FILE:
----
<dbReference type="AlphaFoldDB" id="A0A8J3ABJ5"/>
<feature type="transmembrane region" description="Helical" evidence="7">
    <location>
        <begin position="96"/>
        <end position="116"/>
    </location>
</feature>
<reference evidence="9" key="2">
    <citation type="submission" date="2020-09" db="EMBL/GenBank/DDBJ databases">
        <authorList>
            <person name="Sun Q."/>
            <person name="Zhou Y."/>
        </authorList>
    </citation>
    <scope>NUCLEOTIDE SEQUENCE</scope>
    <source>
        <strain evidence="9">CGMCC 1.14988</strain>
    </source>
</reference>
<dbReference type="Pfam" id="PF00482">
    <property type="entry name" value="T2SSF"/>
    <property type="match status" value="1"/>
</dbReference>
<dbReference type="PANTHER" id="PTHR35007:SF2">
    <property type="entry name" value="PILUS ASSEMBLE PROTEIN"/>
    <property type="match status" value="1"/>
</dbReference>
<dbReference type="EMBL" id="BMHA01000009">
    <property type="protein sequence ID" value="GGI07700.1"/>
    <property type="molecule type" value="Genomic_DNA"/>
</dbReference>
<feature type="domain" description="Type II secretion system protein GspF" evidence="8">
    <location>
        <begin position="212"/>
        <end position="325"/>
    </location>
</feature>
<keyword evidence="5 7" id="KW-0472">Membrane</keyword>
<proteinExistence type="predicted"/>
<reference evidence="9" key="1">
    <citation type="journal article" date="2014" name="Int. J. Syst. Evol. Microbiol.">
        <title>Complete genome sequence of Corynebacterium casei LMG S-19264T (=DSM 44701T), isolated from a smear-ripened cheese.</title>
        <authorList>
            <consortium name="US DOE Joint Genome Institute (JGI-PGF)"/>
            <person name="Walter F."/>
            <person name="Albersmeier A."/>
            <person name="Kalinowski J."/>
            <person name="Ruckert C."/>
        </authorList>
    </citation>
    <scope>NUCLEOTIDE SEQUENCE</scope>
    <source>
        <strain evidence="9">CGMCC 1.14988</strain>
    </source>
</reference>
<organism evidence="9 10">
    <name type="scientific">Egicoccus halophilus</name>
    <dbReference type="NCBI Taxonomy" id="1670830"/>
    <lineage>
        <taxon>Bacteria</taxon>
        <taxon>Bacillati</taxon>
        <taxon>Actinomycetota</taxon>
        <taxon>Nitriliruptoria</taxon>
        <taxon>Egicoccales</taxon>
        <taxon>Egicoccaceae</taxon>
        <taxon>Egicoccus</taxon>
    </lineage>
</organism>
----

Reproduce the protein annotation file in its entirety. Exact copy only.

<dbReference type="AlphaFoldDB" id="A0A8J3ABJ5"/>
<feature type="transmembrane region" description="Helical" evidence="7">
    <location>
        <begin position="96"/>
        <end position="116"/>
    </location>
</feature>
<reference evidence="9" key="2">
    <citation type="submission" date="2020-09" db="EMBL/GenBank/DDBJ databases">
        <authorList>
            <person name="Sun Q."/>
            <person name="Zhou Y."/>
        </authorList>
    </citation>
    <scope>NUCLEOTIDE SEQUENCE</scope>
    <source>
        <strain evidence="9">CGMCC 1.14988</strain>
    </source>
</reference>
<dbReference type="Pfam" id="PF00482">
    <property type="entry name" value="T2SSF"/>
    <property type="match status" value="1"/>
</dbReference>
<dbReference type="PANTHER" id="PTHR35007:SF2">
    <property type="entry name" value="PILUS ASSEMBLE PROTEIN"/>
    <property type="match status" value="1"/>
</dbReference>
<dbReference type="EMBL" id="BMHA01000009">
    <property type="protein sequence ID" value="GGI07700.1"/>
    <property type="molecule type" value="Genomic_DNA"/>
</dbReference>
<feature type="domain" description="Type II secretion system protein GspF" evidence="8">
    <location>
        <begin position="212"/>
        <end position="325"/>
    </location>
</feature>
<keyword evidence="5 7" id="KW-0472">Membrane</keyword>
<proteinExistence type="predicted"/>
<reference evidence="9" key="1">
    <citation type="journal article" date="2014" name="Int. J. Syst. Evol. Microbiol.">
        <title>Complete genome sequence of Corynebacterium casei LMG S-19264T (=DSM 44701T), isolated from a smear-ripened cheese.</title>
        <authorList>
            <consortium name="US DOE Joint Genome Institute (JGI-PGF)"/>
            <person name="Walter F."/>
            <person name="Albersmeier A."/>
            <person name="Kalinowski J."/>
            <person name="Ruckert C."/>
        </authorList>
    </citation>
    <scope>NUCLEOTIDE SEQUENCE</scope>
    <source>
        <strain evidence="9">CGMCC 1.14988</strain>
    </source>
</reference>
<organism evidence="9 10">
    <name type="scientific">Egicoccus halophilus</name>
    <dbReference type="NCBI Taxonomy" id="1670830"/>
    <lineage>
        <taxon>Bacteria</taxon>
        <taxon>Bacillati</taxon>
        <taxon>Actinomycetota</taxon>
        <taxon>Nitriliruptoria</taxon>
        <taxon>Egicoccales</taxon>
        <taxon>Egicoccaceae</taxon>
        <taxon>Egicoccus</taxon>
    </lineage>
</organism>